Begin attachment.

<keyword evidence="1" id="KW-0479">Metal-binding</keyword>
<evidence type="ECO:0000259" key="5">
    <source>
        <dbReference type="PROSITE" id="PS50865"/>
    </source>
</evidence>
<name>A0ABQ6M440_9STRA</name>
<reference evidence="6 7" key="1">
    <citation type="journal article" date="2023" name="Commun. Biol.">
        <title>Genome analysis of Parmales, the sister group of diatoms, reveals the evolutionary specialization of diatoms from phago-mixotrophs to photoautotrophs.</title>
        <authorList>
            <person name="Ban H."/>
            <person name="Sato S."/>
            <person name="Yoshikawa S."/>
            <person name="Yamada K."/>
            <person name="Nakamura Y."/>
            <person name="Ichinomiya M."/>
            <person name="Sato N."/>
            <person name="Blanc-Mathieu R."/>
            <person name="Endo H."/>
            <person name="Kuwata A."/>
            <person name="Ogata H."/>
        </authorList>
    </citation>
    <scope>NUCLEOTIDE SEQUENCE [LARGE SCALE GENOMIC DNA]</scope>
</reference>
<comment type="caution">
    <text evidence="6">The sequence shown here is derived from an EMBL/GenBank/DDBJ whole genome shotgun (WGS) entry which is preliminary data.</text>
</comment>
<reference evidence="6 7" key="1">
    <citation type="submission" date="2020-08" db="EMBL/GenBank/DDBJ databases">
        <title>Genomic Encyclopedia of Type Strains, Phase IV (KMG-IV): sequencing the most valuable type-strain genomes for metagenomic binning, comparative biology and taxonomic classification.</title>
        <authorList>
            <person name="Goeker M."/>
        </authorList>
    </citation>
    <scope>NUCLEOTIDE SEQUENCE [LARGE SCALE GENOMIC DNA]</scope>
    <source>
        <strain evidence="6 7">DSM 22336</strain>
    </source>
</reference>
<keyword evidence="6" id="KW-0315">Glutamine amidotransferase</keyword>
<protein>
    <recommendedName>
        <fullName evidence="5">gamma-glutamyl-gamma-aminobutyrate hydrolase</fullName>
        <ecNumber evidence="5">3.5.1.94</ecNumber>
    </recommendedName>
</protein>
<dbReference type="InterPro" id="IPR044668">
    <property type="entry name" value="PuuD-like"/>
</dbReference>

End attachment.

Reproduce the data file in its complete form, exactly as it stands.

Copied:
<keyword evidence="1" id="KW-0479">Metal-binding</keyword>
<evidence type="ECO:0000259" key="5">
    <source>
        <dbReference type="PROSITE" id="PS50865"/>
    </source>
</evidence>
<name>A0ABQ6M440_9STRA</name>
<reference evidence="6 7" key="1">
    <citation type="journal article" date="2023" name="Commun. Biol.">
        <title>Genome analysis of Parmales, the sister group of diatoms, reveals the evolutionary specialization of diatoms from phago-mixotrophs to photoautotrophs.</title>
        <authorList>
            <person name="Ban H."/>
            <person name="Sato S."/>
            <person name="Yoshikawa S."/>
            <person name="Yamada K."/>
            <person name="Nakamura Y."/>
            <person name="Ichinomiya M."/>
            <person name="Sato N."/>
            <person name="Blanc-Mathieu R."/>
            <person name="Endo H."/>
            <person name="Kuwata A."/>
            <person name="Ogata H."/>
        </authorList>
    </citation>
    <scope>NUCLEOTIDE SEQUENCE [LARGE SCALE GENOMIC DNA]</scope>
</reference>
<comment type="caution">
    <text evidence="6">The sequence shown here is derived from an EMBL/GenBank/DDBJ whole genome shotgun (WGS) entry which is preliminary data.</text>
</comment>
<reference evidence="6 7" key="1">
    <citation type="submission" date="2020-08" db="EMBL/GenBank/DDBJ databases">
        <title>Genomic Encyclopedia of Type Strains, Phase IV (KMG-IV): sequencing the most valuable type-strain genomes for metagenomic binning, comparative biology and taxonomic classification.</title>
        <authorList>
            <person name="Goeker M."/>
        </authorList>
    </citation>
    <scope>NUCLEOTIDE SEQUENCE [LARGE SCALE GENOMIC DNA]</scope>
    <source>
        <strain evidence="6 7">DSM 22336</strain>
    </source>
</reference>
<keyword evidence="6" id="KW-0315">Glutamine amidotransferase</keyword>
<protein>
    <recommendedName>
        <fullName evidence="5">gamma-glutamyl-gamma-aminobutyrate hydrolase</fullName>
        <ecNumber evidence="5">3.5.1.94</ecNumber>
    </recommendedName>
</protein>
<dbReference type="InterPro" id="IPR044668">
    <property type="entry name" value="PuuD-like"/>
</dbReference>